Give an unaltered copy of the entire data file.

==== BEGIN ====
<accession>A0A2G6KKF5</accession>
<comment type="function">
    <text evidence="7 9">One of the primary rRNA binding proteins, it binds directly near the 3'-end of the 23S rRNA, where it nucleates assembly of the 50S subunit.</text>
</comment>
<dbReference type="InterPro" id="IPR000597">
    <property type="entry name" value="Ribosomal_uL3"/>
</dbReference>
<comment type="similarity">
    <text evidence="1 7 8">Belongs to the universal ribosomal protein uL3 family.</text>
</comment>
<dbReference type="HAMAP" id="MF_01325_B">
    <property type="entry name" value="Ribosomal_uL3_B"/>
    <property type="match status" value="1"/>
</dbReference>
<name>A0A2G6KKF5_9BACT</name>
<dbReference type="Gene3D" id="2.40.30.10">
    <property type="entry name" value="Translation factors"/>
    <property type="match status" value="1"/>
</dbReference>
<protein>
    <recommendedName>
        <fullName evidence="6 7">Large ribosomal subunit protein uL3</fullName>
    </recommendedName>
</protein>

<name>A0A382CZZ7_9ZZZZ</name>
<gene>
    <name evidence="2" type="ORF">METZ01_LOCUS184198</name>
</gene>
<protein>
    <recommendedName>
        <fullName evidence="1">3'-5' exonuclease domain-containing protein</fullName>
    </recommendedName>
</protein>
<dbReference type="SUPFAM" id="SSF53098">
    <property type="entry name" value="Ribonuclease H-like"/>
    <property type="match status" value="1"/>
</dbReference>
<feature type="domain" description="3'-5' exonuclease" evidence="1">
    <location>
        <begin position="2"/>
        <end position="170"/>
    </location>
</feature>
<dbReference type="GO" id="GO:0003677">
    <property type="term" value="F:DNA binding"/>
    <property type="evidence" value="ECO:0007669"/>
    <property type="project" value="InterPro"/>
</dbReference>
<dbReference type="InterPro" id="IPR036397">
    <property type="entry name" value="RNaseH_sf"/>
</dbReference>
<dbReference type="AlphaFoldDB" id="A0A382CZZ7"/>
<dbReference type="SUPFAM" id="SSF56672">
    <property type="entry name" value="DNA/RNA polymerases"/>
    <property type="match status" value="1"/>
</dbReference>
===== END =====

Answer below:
<accession>A0A2G6KKF5</accession>
<comment type="function">
    <text evidence="7 9">One of the primary rRNA binding proteins, it binds directly near the 3'-end of the 23S rRNA, where it nucleates assembly of the 50S subunit.</text>
</comment>
<dbReference type="InterPro" id="IPR000597">
    <property type="entry name" value="Ribosomal_uL3"/>
</dbReference>
<comment type="similarity">
    <text evidence="1 7 8">Belongs to the universal ribosomal protein uL3 family.</text>
</comment>
<dbReference type="HAMAP" id="MF_01325_B">
    <property type="entry name" value="Ribosomal_uL3_B"/>
    <property type="match status" value="1"/>
</dbReference>
<name>A0A2G6KKF5_9BACT</name>
<dbReference type="Gene3D" id="2.40.30.10">
    <property type="entry name" value="Translation factors"/>
    <property type="match status" value="1"/>
</dbReference>
<protein>
    <recommendedName>
        <fullName evidence="6 7">Large ribosomal subunit protein uL3</fullName>
    </recommendedName>
</protein>

<name>A0A382CZZ7_9ZZZZ</name>
<gene>
    <name evidence="2" type="ORF">METZ01_LOCUS184198</name>
</gene>
<protein>
    <recommendedName>
        <fullName evidence="1">3'-5' exonuclease domain-containing protein</fullName>
    </recommendedName>
</protein>
<dbReference type="SUPFAM" id="SSF53098">
    <property type="entry name" value="Ribonuclease H-like"/>
    <property type="match status" value="1"/>
</dbReference>
<feature type="domain" description="3'-5' exonuclease" evidence="1">
    <location>
        <begin position="2"/>
        <end position="170"/>
    </location>
</feature>
<dbReference type="GO" id="GO:0003677">
    <property type="term" value="F:DNA binding"/>
    <property type="evidence" value="ECO:0007669"/>
    <property type="project" value="InterPro"/>
</dbReference>
<dbReference type="InterPro" id="IPR036397">
    <property type="entry name" value="RNaseH_sf"/>
</dbReference>
<dbReference type="AlphaFoldDB" id="A0A382CZZ7"/>
<dbReference type="SUPFAM" id="SSF56672">
    <property type="entry name" value="DNA/RNA polymerases"/>
    <property type="match status" value="1"/>
</dbReference>